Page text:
She, like many of her Democratic colleagues have, thrown verbal punches at Senate Majority Leader Mitch McConnell for refusing to bring multiple bills designed to tackle universal background checks and violence against women, already passed by the House, to the floor for a vote without the green light from Trump.

Six in ten Americans are worried about a mass shooting in their own community, according to the most recent ABC News/Washington Post poll. Several Democratic candidates, including Klobuchar, appeared in a video produced by the advocacy group behind former Rep. Gabrielle Giffords, D-Ariz, calling for a "#GunSafetyPresident." And on Thursday, Klobuchar's expected to drill into the issue on Houston's debate stage.


ABC News' "Start Here" podcast. Tuesday morning's episode features ABC News' Katherine Faulders, who gives us the latest on Congress as they get back to work in Washington -- will they take action on guns or impeachment? Then, ABC News' Stephanie Ebbs explains how the federal government is responding to the rash of teen deaths allegedly caused by e-cigarette use.

FiveThirtyEight's "Politics Podcast." In this installment of the FiveThirtyEight Politics Podcast, the crew devotes the entire episode to discussing what each candidate's debate strategy might -- or should -- be, ahead of Thursday night when 10 Democrats share one stage for the first time.


  • "Around the Table with Beto O'Rourke" The Democratic presidential candidate invited three Texas voters into his home for ABC's' premiere episode of "Around the Table," a series bringing together presidential candidates and voters. You can read more about the dinner at 10:30 a.m. and watch the "Nightline" broadcast Wednesday at 12:35 a.m.
  • President Donald Trump has lunch with Vice President Mike Pence at the White House at 12:30 p.m. He then delivers remarks to the National Historically Black Colleges and Universities Conference at the Renaissance Washington Hotel at 2:15 p.m. At 4 p.m., he meets with congressional Republican leadership. Later, he participates in a swearing-in ceremony for U.S. Ambassador to the U.N. Kelly Craft at 5:30 p.m.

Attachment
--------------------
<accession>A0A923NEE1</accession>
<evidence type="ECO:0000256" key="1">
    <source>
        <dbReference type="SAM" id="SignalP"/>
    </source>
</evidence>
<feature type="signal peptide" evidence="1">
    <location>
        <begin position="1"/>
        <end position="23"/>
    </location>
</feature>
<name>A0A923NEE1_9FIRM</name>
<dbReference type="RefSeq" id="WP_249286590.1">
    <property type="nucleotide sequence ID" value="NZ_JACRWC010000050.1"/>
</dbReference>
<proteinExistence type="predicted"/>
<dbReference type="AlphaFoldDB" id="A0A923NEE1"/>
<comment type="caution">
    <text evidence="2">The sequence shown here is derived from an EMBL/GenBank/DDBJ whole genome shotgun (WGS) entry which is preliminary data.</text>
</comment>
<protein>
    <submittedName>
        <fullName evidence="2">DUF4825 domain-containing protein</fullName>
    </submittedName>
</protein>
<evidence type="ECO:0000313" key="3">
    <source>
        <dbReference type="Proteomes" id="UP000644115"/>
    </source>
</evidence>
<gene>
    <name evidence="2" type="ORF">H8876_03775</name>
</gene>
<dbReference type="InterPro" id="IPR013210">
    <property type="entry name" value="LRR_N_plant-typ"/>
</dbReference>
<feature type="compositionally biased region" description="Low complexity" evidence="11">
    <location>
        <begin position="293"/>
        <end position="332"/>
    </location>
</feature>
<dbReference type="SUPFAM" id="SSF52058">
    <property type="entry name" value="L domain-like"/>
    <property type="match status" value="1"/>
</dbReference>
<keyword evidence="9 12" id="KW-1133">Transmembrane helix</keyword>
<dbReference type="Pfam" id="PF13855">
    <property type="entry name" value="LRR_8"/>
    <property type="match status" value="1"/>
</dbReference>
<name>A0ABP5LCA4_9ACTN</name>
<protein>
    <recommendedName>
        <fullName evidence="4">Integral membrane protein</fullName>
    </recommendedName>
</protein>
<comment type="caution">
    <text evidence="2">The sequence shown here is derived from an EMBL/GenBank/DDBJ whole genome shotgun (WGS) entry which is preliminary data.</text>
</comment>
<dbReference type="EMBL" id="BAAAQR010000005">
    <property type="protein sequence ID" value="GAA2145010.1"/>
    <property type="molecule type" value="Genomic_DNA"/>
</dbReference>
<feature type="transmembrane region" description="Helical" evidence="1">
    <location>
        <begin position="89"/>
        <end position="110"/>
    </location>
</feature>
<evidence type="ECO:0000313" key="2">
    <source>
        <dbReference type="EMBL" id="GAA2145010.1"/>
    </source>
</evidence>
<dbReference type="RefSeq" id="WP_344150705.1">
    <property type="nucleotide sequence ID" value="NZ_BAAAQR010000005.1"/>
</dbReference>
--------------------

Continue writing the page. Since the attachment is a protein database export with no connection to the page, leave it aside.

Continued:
• North Carolina's 3rd and 9th congressional districts each hold special elections from 6:30 a.m. to 7:30 p.m. to fill vacancies in the U.S. House of Representatives for the remainder of the 116th U.S. Congress.
  • Sen. Cory Booker, D-N.J., South Bend, Indiana, Mayor Pete Buttigieg, former Housing and Urban Development Secretary Julián Castro and Sen. Amy Klobuchar, D-Minn., speak at the Congressional Hispanic Caucus Institute's Presidential Candidate Forum in Washington starting at 3:45 p.m.
  • Sen. Elizabeth Warren, D-Mass., holds a town hall at Lady Bird Lake Metro Park in Austin, Texas, at 6:15 p.m.
  • Former Rep. Joe Sestak, D-Pa., holds back-to-back meetings with Democrats in Dover, Concord, Lyndeborogh and Loudon, New Hampshire, starting at 6:30 p.m.
  • Tom Steyer makes several campaign stops in South Carolina. In the morning, he tours a community health center in Spartanburg and then works a shift at a Krispy Kreme. He has a meet-and-greet event with "Tell Them Tuesday" protesters outside of Sen. Lindsey Graham's office in Greenville at noon. He also has a town hall in Rock Hill at 7 p.m.
  • Download the ABC News app and select "The Note" as an item of interest to receive the day's sharpest political analysis.

    The Note is a daily ABC News feature that highlights the day's top stories in politics. Please check back tomorrow for the latest.